Review Article

The Effects of Dry Needling on Temporomandibular Disorder: A Systematic Review

Joe Girard*, Kasey Parkman and Christie Nat
Department of Orthopaedic and Physical Therapy, Franklin Pierce University, USA

*Corresponding author: Joe Girard, Department of Orthopaedic and Physical Therapy, Franklin Pierce University, 670 N Commercial Street, Manchester, New Hampshire, 03101, USA

Published: 26 Feb, 2018
Cite this article as: Girard J, Parkman K, Nat C. The Effects of Dry Needling on Temporomandibular Disorder: A Systematic Review. Sports Med Rehabil J. 2018; 3(1): 1030.


Background: Temporomandibular Joint Disorders (TMD) is a painful condition that affects a significant portion of the population. TMD is generally considered to have a Myofascial component. Dry needling is a technique used by some physical therapists in treating neuromuscular and Myofascial pain conditions. It is not known whether dry needling is effective in treating TMD.
Objective: The purpose of this systematic review is to examine the effects of dry needling on TMD.
Methods: This systematic review indexed the following databases: Medline, CINAHL, Sports Discus, Cochrane and Physiotherapy Evidence Database (PEDro). Articles were included if they examined the clinical effects of dry needling in TMD disorders. Acupuncture- based treatment, or studies utilizing non-biomedical paradigms were not included in this systematic review. Methodological quality was graded by the PEDro scale.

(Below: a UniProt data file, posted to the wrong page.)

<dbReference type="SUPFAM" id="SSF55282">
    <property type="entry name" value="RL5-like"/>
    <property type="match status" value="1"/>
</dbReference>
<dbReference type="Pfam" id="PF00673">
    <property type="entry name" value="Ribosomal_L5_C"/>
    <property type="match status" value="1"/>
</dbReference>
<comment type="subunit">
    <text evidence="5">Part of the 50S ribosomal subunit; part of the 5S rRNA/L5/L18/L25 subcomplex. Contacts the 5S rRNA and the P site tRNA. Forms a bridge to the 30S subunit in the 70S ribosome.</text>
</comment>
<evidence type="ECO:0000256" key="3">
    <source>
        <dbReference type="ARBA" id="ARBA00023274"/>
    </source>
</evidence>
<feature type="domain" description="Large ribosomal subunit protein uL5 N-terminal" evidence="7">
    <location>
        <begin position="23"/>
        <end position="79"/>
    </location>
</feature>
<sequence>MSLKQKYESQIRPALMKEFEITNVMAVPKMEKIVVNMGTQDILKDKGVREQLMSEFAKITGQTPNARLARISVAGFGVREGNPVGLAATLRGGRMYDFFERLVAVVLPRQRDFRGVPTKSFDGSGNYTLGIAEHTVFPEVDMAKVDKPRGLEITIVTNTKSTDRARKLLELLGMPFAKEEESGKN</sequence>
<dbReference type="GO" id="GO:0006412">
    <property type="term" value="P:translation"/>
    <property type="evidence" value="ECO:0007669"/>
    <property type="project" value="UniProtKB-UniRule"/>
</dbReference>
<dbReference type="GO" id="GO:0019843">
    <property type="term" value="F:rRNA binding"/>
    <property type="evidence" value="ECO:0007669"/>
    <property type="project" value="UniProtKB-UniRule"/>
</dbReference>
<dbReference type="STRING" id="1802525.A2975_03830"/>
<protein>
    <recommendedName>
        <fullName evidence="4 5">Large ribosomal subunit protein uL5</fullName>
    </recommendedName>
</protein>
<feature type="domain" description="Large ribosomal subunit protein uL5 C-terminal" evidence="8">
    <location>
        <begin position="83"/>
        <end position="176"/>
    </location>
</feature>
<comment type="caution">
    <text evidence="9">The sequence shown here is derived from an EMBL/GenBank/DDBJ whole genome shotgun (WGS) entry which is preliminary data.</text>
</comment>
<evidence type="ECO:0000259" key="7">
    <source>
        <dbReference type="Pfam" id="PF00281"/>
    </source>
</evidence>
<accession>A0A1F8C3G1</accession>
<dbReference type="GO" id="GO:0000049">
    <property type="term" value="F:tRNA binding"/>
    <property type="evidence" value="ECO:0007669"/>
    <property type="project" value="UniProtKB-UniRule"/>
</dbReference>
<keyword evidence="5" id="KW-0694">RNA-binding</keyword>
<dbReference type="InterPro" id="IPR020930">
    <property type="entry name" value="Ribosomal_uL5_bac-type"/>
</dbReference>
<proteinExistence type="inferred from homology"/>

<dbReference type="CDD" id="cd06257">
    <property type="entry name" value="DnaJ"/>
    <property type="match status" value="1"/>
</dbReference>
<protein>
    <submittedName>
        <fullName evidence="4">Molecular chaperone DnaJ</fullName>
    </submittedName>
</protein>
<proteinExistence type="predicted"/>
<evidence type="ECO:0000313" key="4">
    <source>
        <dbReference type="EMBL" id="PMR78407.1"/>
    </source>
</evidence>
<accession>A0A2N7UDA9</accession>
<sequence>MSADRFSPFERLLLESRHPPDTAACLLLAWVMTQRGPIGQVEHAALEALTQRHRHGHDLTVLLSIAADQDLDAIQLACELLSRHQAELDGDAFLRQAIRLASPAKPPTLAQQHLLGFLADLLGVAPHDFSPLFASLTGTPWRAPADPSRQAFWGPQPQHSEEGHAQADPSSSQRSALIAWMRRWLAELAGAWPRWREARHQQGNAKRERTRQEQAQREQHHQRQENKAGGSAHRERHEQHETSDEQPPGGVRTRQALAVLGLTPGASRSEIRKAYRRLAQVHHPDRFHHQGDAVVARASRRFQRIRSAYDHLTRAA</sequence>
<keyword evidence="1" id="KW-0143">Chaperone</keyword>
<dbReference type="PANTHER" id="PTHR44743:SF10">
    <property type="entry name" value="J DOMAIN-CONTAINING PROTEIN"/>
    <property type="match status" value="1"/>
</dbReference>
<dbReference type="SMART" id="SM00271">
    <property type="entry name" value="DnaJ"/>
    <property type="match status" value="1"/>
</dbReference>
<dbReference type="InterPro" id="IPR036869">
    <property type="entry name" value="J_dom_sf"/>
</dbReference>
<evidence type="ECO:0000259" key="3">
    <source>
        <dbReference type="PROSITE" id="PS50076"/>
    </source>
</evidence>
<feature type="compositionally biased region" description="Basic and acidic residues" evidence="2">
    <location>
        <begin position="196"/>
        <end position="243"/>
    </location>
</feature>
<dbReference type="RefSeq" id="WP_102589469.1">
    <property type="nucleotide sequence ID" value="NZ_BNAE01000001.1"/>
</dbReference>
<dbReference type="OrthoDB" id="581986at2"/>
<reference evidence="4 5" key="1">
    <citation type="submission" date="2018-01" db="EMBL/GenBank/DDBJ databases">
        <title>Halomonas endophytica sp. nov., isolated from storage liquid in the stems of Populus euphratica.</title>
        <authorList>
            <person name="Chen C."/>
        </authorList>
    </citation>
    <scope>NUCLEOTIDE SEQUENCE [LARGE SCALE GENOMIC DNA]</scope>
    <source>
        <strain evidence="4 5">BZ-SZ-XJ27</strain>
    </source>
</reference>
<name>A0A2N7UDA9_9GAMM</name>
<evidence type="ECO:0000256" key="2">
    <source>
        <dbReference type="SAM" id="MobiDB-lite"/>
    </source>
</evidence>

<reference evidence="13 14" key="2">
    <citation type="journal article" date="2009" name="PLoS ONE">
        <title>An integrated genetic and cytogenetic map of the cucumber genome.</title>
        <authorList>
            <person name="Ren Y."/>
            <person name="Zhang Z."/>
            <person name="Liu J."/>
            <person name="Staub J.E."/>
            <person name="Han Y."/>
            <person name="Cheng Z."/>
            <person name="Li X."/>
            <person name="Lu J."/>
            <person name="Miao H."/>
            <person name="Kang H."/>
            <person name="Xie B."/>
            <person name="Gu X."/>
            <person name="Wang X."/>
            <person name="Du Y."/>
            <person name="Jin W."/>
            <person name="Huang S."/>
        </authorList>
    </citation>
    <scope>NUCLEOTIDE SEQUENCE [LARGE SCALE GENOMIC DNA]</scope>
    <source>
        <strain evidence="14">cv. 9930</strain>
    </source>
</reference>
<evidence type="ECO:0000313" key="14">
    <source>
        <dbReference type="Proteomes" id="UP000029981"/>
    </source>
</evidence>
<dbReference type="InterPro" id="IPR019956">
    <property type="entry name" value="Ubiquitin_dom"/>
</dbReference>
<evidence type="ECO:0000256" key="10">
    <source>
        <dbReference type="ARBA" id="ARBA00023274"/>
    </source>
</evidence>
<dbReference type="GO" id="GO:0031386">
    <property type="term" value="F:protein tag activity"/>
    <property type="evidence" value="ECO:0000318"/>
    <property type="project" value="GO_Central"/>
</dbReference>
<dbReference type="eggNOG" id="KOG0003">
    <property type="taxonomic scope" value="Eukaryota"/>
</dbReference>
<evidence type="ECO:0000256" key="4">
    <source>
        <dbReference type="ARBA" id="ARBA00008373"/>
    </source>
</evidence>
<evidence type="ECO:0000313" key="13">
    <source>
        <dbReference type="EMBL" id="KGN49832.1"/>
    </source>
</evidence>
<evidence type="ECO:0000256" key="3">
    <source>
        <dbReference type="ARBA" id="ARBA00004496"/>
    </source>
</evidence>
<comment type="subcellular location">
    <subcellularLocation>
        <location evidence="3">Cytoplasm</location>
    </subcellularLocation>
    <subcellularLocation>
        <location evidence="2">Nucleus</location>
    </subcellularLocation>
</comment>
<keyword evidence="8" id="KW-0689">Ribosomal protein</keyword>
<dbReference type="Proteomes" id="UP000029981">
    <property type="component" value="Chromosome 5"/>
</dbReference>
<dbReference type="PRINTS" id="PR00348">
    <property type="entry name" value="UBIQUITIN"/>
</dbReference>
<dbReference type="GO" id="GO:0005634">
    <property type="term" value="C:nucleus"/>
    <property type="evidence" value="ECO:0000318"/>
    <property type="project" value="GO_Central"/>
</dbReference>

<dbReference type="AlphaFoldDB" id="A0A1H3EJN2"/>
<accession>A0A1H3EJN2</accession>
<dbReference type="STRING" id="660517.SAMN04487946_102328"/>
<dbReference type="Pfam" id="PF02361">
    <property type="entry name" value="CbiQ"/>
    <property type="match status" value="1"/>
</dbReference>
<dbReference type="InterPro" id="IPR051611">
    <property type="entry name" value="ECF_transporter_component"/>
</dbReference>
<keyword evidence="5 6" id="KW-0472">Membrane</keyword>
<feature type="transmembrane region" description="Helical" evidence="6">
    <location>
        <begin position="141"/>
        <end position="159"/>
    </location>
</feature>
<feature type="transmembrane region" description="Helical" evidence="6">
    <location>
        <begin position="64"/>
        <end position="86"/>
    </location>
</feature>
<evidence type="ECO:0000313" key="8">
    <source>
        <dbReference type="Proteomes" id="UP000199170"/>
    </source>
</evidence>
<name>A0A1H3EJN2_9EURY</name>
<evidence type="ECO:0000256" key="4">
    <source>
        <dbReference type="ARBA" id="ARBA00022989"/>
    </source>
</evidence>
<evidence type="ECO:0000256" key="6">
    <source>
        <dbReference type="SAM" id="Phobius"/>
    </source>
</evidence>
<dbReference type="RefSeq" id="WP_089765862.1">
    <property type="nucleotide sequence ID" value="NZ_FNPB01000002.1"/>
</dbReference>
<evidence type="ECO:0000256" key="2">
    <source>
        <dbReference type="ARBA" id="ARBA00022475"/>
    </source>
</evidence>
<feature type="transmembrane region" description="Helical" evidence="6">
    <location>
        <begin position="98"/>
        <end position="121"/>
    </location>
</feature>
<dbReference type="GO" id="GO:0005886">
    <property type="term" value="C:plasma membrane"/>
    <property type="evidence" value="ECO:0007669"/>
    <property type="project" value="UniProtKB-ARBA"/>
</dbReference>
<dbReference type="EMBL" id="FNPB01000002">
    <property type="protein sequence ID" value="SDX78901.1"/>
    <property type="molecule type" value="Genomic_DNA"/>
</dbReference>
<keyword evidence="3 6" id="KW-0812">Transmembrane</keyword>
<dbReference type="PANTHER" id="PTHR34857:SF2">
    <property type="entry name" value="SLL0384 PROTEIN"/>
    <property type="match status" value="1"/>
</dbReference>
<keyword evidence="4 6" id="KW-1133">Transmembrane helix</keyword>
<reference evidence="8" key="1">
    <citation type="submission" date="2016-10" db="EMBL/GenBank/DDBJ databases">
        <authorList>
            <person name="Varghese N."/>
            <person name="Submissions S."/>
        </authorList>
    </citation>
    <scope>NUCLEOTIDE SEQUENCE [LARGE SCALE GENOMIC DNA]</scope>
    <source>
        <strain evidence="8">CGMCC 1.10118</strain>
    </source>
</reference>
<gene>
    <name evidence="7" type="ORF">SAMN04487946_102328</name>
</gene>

Results: Four studies satisfied the eligibility criteria and were included in this review. Methodological scores based on the PEDro scale were 5 to 8 out of 10. All of the included studies (100%) scored 4 or higher on the PEDro scale. DN had a significant effect on increasing pain pressure threshold (p<0.05) and decreasing pain levels (p<0.05). DN also increased pain free jaw opening (p<0.001).
Conclusion: Moderate evidence suggest that DN may be an effective and well-tolerated, short term intervention for decreasing pain and increasing function in patients with TMD. Larger studies are needed to further substantiate the effects of DN in patients with TMD.


Temporomandibular Disorders (TMD) is a condition that affects an estimated 5% to 12% of the population [1]. TMD includes a variety of conditions associated with pain and dysfunction of the Temporomandibular joint (TMJ) and the masticatory muscles [2]. In the past decade, the annual TMD management cost in the USA alone has doubled to four billion dollars [1].